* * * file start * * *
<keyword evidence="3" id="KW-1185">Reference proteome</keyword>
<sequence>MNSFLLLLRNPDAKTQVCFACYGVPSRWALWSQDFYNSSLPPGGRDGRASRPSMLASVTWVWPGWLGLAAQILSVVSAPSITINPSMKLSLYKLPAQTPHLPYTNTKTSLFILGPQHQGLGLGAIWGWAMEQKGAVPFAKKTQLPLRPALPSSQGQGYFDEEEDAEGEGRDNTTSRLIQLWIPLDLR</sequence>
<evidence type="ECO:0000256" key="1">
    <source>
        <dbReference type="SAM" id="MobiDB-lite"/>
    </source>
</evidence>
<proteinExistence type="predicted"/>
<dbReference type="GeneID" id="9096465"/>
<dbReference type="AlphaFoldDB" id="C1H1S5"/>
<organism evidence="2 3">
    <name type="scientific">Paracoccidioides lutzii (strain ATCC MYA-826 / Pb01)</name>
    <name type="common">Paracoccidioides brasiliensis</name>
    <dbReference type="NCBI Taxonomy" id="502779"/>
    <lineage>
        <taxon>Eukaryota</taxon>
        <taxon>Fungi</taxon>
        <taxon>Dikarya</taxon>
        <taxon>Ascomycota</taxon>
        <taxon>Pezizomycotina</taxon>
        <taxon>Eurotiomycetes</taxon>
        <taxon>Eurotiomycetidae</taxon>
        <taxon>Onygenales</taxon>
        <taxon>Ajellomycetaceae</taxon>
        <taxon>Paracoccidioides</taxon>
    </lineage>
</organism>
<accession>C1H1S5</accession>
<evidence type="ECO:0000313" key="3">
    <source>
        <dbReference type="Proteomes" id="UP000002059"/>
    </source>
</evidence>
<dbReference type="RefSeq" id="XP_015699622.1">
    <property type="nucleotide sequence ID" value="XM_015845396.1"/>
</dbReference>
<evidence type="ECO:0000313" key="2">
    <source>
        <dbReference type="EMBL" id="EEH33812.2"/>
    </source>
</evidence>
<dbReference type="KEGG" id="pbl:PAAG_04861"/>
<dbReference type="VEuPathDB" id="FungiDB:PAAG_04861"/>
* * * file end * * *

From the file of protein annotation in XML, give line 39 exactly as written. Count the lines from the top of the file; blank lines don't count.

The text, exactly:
        <dbReference type="EMBL" id="EEH33812.2"/>